[concurrency-interest] AtomicReference.updateAndGet() mandatory updating

Brian S O'Neill bronee at gmail.com
Wed May 24 18:51:16 EDT 2017


Have you had a chance to take a look at the Java 9 version of this method?

     public final V updateAndGet(UnaryOperator<V> updateFunction) {
         V prev = get(), next = null;
         for (boolean haveNext = false;;) {
             if (!haveNext)
                 next = updateFunction.apply(prev);
             if (weakCompareAndSetVolatile(prev, next))
                 return next;
             haveNext = (prev == (prev = get()));
         }
     }

It doesn't omit the CAS, but it does omit calling the function 
needlessly if prev hasn't changed. I wonder what effect the weak CAS 
has. For which platforms does it make a difference?


On 2017-05-23 04:58 PM, Mike Duigou wrote:
> Currently the AtomicReference updateAndGet implementation will 
> unconditionally perform a compareAndSet using the result of the update 
> function.
> 
> public final V updateAndGet(UnaryOperator<V> updateFunction) {
>    V prev, next;
>    do {
>      prev = get();
>      next = updateFunction.apply(prev);
>    } while (!compareAndSet(prev, next));
>    return next;
> }
> 
> I find that I write a lot of update functions which only occasionally 
> change the value. For these cases I wonder if it would be reasonable to 
> skip the update if the value of next is unchanged from previous. A 
> proposed alternative (there are analogues for Integer and Long).
> 
> public final V updateAndGet(UnaryOperator<V> updateFunction) {
>    V prev, next;
>    do {
>      prev = get();
>      next = updateFunction.apply(prev);
>    } while (prev != next && !compareAndSet(prev, next));
>    return next;
> }
> 
> The cases to consider are:
> 
> 1. prev == value == next :: Nothing changed.
> 
> In this case omitting the compareAndSet is a useful optimization. No 
> difference for external observer.
> 
> 
> 2. (prev == value) != next :: Only next changed
> 
> In this case the compareAndSet would be performed and succeed as prev ==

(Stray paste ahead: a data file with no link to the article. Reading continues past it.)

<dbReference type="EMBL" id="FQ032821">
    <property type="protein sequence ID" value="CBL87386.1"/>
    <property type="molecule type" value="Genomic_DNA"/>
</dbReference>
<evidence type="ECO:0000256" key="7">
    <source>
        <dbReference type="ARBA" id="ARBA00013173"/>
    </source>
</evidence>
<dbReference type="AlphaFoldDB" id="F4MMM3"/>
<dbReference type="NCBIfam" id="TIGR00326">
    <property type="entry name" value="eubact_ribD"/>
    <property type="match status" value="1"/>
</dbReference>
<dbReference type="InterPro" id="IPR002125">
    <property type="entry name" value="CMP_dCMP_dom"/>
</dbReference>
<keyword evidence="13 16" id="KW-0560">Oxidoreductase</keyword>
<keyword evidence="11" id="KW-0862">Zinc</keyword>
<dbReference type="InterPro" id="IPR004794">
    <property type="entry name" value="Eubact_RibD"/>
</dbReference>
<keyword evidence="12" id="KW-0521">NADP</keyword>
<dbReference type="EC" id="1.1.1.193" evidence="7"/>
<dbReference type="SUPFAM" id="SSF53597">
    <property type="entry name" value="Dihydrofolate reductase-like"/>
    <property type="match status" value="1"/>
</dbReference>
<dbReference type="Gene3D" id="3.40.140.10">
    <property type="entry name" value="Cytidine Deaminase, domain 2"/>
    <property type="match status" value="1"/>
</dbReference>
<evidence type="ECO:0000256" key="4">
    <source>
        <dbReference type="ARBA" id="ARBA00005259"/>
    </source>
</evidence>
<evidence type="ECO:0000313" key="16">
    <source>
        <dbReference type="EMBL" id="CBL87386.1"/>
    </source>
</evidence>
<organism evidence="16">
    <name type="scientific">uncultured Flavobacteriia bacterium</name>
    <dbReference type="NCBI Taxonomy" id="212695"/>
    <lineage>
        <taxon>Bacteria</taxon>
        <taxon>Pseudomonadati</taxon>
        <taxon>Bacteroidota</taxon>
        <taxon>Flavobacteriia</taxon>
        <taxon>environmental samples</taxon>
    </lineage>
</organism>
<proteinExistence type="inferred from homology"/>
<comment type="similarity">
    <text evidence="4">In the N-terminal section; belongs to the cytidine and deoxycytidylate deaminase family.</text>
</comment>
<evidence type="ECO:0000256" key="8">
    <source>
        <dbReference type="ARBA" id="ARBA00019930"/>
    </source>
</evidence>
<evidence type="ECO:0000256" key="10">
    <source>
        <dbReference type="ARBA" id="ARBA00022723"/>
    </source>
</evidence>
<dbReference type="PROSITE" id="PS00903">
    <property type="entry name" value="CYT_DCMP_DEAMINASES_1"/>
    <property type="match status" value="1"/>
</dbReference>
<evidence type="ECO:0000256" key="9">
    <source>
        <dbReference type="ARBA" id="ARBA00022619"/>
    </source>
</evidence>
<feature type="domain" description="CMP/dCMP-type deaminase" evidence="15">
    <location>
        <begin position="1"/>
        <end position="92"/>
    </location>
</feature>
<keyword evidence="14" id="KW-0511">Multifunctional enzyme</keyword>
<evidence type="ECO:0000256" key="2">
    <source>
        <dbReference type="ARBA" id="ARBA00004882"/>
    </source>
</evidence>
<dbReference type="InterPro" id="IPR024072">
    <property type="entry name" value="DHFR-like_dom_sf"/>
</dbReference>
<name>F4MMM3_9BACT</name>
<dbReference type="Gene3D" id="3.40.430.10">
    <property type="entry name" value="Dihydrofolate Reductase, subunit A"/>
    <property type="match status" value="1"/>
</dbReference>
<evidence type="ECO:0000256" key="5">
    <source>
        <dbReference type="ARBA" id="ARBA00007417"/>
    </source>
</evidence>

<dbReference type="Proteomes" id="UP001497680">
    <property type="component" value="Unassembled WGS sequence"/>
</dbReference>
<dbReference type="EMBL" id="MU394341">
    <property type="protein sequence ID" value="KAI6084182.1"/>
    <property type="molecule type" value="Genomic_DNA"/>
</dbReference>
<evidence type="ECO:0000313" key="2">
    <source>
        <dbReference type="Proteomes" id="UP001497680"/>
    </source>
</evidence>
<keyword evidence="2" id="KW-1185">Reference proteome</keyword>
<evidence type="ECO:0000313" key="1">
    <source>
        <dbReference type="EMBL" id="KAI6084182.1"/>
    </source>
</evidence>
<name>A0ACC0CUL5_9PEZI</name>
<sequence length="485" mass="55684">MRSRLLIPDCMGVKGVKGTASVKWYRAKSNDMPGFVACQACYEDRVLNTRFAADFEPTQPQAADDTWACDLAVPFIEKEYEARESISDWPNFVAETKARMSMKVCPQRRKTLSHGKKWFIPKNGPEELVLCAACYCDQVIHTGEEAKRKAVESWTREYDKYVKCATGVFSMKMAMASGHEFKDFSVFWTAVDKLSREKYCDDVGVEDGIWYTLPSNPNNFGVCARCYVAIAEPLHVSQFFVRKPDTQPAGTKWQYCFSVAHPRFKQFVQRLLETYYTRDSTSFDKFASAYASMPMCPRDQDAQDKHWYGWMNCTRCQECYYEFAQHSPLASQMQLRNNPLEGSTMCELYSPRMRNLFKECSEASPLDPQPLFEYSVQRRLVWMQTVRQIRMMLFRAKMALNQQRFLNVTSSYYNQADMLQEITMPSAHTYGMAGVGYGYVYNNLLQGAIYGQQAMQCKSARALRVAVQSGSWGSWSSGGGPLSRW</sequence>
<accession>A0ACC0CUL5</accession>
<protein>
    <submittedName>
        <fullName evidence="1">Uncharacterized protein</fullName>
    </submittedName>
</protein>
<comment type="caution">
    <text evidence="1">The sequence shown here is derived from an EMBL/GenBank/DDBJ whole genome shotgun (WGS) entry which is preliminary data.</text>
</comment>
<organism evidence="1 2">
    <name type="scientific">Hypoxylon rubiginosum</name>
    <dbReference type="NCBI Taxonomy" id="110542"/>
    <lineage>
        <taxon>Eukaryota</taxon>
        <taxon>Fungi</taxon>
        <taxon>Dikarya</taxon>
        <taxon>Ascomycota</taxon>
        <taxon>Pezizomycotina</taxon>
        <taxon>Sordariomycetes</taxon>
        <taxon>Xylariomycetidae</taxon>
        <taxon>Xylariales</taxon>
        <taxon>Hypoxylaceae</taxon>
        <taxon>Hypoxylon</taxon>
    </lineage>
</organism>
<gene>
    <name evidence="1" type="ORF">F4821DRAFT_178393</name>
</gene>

> value. No difference for external observer.
> 
> 
> 3. prev != value != next :: Both next and value changed. A concurrent 
> modification.
> 
> In this case the compareAndSet would be performed and will fail as prev 
> != val. No difference for external observer.
> 
> 
> 4. (prev == next) != value :: Only value changed. A concurrent 
> modification.
> 
> In the original implementation the compareAndSet would fail resulting in 
> another update attempt. In proposed implementation the compareAndSet 
> would not be attempted and the value returned would be unchanged. The 
> concurrent modification of value is ignored. Surely this is wrong! It 
> appears wrong because some other thread beat us and updated the value. 
> The question is whether our thread could tell the difference between the 
> call it made to updateAndGet completing first and a concurrent update 
> being ignored. Other than via side-effects in updateFunction it does not 
> appear that it could. To an external observer this case is 
> indistinguishable from the first where there was no concurrent update. 
> Even if there is a concurrent update it will appear to callers that 
> non-mutating updates always completed first.
> 
> Useful? Wrongheaded?
> 
> Mike
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